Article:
Brugia timori is found in the lesser Sunda islands of the Indonesian archipelago, such as Timor . Like B. malayi it is locally confined to areas endemic to its mosquito vector

After ingestion. malayi and W. and males measure 13 to 23 mm in length by 70 to 80 m in width. The adults also differ morphologically from B. It is nocturnally periodic and is transmitted by the mosquito Anopheles barbirostris which breeds in rice fields. A mosquito ingests the microfilariae during a blood meal . Female worms measure 43 to 55 mm in length by 130 to 170 m in width. the microfilariae lose their sheaths and work their way through the wall of the proventriculus . an infected mosquito introduces thirdstage filarial larvae onto the skin of the human host. measuring 177 to 230 m in length and 5 to 7 m in width. The adult worms resemble those ofWuchereria bancrofti but are smaller. The typical vector for Brugia timori filariasis are mosquito species from the genera Mansonia and Aedes. bancrofti (see picture below taken from Peters and Gilles 1991). where they penetrate into the bite wound . During a blood meal. which are sheathed and have nocturnal periodicity. The microfilariae migrate into lymph and enter the blood stream reaching the peripheral blood . malayi. timori is almost identical to that of Wuchereria bancrofti and B. malayi. They develop into adults that commonly reside in the lymphatics .LIFE CYCLE: The life cycle of B. In addition the sheath does not stain pink with Giemsa stain like B. The microfilariae have several distinguishing features: they are longer with a cephalic space length to width of about 3:1. Adults produce microfilariae.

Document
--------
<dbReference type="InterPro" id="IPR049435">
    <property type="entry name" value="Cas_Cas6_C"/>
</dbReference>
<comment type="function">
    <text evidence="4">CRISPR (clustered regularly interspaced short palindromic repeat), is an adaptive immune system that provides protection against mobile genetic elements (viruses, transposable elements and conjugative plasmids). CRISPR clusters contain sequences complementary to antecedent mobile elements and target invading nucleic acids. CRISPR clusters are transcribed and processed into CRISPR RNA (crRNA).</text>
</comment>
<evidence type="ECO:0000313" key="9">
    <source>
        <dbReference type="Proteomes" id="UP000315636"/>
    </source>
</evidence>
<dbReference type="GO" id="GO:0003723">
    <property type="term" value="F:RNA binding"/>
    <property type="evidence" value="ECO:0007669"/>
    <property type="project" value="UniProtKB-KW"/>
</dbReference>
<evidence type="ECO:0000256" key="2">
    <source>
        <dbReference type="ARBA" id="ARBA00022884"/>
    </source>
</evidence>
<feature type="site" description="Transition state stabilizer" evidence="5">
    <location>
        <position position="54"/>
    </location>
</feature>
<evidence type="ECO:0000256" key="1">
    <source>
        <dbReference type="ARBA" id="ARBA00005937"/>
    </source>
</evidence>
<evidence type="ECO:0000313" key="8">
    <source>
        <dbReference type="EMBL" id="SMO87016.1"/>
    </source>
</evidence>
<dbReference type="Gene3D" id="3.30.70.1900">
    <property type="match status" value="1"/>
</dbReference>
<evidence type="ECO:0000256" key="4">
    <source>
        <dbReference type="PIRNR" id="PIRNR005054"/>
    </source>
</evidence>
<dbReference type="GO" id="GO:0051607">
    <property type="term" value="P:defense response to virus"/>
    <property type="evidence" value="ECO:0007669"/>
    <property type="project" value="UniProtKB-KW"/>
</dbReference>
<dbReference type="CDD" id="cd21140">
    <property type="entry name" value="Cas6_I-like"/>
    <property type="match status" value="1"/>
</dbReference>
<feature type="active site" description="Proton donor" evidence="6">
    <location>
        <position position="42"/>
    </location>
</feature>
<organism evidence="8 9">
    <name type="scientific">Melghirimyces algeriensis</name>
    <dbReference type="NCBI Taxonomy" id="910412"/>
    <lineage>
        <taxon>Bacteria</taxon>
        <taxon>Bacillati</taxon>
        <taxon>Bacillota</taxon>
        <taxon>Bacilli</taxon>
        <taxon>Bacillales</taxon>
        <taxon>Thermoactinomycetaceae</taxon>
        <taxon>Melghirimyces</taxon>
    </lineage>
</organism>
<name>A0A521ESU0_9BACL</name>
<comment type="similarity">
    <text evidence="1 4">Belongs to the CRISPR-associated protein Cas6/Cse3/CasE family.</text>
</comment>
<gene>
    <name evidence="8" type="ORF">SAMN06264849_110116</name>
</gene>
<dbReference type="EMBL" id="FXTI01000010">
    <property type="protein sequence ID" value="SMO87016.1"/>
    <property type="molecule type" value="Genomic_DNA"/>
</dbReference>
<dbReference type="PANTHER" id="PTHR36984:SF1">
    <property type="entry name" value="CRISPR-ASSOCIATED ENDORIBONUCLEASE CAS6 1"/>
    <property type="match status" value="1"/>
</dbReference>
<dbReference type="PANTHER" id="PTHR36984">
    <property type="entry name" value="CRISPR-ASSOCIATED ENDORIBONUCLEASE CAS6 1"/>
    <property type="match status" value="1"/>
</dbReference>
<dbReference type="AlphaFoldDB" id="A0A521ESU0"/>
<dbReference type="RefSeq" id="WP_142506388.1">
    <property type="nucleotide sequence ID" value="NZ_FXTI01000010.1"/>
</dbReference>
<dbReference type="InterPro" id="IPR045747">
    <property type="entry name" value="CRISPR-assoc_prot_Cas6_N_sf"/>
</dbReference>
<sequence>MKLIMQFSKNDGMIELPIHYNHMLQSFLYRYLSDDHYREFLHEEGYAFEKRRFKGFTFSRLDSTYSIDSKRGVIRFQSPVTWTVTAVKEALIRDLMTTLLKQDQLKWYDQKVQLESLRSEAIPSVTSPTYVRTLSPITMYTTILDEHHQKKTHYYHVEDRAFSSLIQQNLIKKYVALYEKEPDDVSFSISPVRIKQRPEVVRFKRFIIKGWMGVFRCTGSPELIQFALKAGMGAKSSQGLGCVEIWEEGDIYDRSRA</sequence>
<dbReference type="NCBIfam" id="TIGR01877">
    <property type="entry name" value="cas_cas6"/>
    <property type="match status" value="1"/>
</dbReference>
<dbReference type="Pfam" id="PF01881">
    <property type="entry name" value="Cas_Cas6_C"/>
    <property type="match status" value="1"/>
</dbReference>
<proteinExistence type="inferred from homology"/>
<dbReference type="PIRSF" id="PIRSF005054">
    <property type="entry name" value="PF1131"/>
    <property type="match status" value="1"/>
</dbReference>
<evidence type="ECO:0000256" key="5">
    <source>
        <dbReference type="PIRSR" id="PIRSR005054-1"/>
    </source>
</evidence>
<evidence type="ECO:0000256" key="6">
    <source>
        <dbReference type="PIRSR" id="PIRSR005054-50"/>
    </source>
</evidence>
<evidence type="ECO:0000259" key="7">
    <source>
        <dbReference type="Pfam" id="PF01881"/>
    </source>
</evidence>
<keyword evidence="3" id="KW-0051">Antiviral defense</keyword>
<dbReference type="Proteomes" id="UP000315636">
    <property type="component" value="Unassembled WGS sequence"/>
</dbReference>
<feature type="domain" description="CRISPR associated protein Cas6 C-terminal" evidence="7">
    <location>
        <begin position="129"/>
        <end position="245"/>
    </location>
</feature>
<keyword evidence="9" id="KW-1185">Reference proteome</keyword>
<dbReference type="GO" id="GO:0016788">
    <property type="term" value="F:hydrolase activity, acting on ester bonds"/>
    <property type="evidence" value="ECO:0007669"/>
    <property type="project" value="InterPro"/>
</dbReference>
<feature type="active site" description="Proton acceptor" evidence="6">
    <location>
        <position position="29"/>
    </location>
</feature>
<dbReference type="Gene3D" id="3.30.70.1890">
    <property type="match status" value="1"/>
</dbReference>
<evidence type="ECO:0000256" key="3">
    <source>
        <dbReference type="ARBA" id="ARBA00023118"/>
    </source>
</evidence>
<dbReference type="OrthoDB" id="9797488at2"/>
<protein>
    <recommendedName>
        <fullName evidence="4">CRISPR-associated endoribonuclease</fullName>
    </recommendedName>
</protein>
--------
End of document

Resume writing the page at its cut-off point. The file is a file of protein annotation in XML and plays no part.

The life cycle of Brugia timori is very similar to that of Wuchereria bancrofti and Brugia malayi. cord like lymphatics are a hallmark of the disease. There the microfilariae develop into first-stage larvae and subsequently into third-stage larvae . which breeds in rice fields. found .and cardiac portion of the midgut to reach the thoracic muscles . One study of the prevalence of infection in Mainang village. The thirdstage larvae migrate through the hemocoel to the mosquito's prosbocis and can infect another human when the mosquito takes a blood meal . PATHOLOGY: The clinical and pathological features of timorian filariasis is very similar to malayan filariasis with acute recurrent lymphagitis and filarial abscesses in the lymphatic trunk in the leg (picture below taken Peters and Gilles 1991). Elephantiasis resulting from timorian infection is rare. leading to nocturnal periodicity of the disease symptoms. Subsequent scaring over thick hard. Brugia timori filariasis causes acute fever and chronic lymphedema. Like other human filariasis infections. It is locally confined to areas inhabited by its mosquito vector. Alor Island. So far Brugia timori has only been found in the Lesser Sunda Islands of Indonesia.

such as spleen. including eosinophlis which ultimately leads to fibrosis.[6] Some researchers are confident that Brugia timori filariasis may be an eradicable disease. The newborn larvae circulate in the blood within the internal organs. this may lead to gradually to chronic lymphatic obstruction. However. and sometimes they migrate cyclically to the peripheral circulation. which in a small percentage of cases progress to the lymphadematous complication of elephantiasis.[7] . Treatment: Anthelmintics such as diethylcarbamazine and albendazole have shown promise in the treatment of Brugia timori filariasis. Tropical eosinophilic fever with pulmonary infiltration is often attributed to this infection. with 77 of them (13%) exhibiting lymphedema of the leg. when an adult worms dies severe lympadenitis with chronic inflammatory to grnulomatous rection result. In some multiply infected individuals. coincident with the biting habit of mosquito.microfilariae in the blood of 157 of 586 individuals (27%).[5] [edit] :: larvae are injected intradermally with a mosquito bite and find their way to the arge lymphatic where they mature and mate. Swelling of lymph nodes containing adult is a common features. usually in an extremity.

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